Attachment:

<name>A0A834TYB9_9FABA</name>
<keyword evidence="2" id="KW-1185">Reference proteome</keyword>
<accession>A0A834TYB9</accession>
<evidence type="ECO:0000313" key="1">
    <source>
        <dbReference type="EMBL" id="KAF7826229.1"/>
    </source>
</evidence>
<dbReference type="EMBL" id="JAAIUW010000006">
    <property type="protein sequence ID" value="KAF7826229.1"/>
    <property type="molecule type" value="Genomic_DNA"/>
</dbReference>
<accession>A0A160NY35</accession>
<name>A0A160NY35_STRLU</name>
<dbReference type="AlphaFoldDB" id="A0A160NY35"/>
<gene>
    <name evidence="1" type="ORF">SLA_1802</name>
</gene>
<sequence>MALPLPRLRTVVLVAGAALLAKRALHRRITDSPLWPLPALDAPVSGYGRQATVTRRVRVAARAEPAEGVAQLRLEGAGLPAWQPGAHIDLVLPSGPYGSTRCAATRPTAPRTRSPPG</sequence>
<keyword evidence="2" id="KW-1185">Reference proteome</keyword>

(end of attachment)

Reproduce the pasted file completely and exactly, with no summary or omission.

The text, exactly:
<name>A0A834TYB9_9FABA</name>
<keyword evidence="2" id="KW-1185">Reference proteome</keyword>
<accession>A0A834TYB9</accession>
<evidence type="ECO:0000313" key="1">
    <source>
        <dbReference type="EMBL" id="KAF7826229.1"/>
    </source>
</evidence>
<dbReference type="EMBL" id="JAAIUW010000006">
    <property type="protein sequence ID" value="KAF7826229.1"/>
    <property type="molecule type" value="Genomic_DNA"/>
</dbReference>
<accession>A0A160NY35</accession>
<name>A0A160NY35_STRLU</name>
<dbReference type="AlphaFoldDB" id="A0A160NY35"/>
<gene>
    <name evidence="1" type="ORF">SLA_1802</name>
</gene>
<sequence>MALPLPRLRTVVLVAGAALLAKRALHRRITDSPLWPLPALDAPVSGYGRQATVTRRVRVAARAEPAEGVAQLRLEGAGLPAWQPGAHIDLVLPSGPYGSTRCAATRPTAPRTRSPPG</sequence>
<keyword evidence="2" id="KW-1185">Reference proteome</keyword>